The visible portion of the electromagnetic spectrum gives us light, but it is the microwave portion – between 300 MHz and 300 GHz — that enables us to communicate, wirelessly and speedily. Within the microwave region, the narrow band of frequencies clustered around 2.4 GHz has been the focus of recent interest; that’s where Bluetooth, ZigBee and Wi-Fi live.
But things get really interesting at higher frequencies – when the wavelengths of signals are roughly the same as the dimensions of the equipment. At those frequencies, lumped-element circuit theory — represented by discrete resistors, capacitors and inductors — no longer holds. Instead, distributed circuit elements and transmission-line theory apply; waveguides replace coaxial transmission lines and cavity resonators replace L-C circuits.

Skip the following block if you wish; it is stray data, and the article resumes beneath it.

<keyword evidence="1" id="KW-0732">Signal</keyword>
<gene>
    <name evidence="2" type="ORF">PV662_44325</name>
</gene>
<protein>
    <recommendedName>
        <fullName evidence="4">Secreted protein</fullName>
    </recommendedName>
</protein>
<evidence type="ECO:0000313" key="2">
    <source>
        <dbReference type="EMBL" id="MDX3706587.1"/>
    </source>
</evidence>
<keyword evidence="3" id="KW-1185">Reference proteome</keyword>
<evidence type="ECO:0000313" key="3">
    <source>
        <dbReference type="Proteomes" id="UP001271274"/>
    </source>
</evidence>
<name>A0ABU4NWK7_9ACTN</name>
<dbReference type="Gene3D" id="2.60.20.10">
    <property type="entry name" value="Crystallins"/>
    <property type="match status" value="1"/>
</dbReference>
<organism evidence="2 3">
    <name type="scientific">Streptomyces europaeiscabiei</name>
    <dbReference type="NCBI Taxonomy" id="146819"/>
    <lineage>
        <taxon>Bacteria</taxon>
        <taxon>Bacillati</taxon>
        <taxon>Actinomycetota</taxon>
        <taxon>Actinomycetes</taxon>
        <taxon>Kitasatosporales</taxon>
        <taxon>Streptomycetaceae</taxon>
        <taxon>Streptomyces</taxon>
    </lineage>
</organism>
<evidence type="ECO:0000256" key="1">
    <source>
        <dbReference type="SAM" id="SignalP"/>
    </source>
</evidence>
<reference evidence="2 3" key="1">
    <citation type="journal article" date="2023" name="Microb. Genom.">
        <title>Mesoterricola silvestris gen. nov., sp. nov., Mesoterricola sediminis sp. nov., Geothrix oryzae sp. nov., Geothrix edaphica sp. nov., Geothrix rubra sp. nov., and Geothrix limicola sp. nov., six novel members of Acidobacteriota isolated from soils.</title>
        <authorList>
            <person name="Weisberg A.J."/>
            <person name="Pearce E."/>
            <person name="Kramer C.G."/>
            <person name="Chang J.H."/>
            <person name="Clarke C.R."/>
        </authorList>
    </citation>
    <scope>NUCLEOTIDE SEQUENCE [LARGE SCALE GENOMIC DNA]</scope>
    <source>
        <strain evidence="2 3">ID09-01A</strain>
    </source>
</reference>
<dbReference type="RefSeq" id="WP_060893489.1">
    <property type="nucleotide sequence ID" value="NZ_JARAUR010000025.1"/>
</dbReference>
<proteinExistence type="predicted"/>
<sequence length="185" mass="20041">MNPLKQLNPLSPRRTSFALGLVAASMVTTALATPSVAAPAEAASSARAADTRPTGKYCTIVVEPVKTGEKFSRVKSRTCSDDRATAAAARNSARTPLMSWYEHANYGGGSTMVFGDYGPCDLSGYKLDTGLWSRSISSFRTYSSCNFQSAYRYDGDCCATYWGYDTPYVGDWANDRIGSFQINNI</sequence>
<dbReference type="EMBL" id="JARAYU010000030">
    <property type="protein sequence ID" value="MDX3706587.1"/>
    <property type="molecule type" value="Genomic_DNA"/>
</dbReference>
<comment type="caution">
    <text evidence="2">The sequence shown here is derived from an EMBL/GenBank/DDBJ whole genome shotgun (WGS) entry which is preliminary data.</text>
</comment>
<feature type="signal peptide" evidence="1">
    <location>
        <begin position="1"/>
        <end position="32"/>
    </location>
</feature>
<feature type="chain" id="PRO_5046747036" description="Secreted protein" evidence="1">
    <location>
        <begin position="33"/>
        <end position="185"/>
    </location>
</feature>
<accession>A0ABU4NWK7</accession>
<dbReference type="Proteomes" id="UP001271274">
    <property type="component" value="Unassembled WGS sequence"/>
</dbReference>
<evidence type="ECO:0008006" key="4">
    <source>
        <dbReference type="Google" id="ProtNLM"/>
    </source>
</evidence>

Cavities are resonant metal structures within which microwaves form standing waves. They are used in oscillators and transmitters and as filters with very high Q factors. They enable point-to-point communication systems with very large information capability – used on the surface of the Earth, in satellite communications and in deep space radio communications. Point-to-point licensed microwave links are true fiber replacements with full duplex communications.
The cavity is a critical part of any microwave system design, affecting frequency of operation, stability, output power, temperature, and allowable bias voltage. But, construction of cavities is a fine art that depends on the application, the construction material and the properties of other components. All these elements are tightly coupled so each must be selected with care.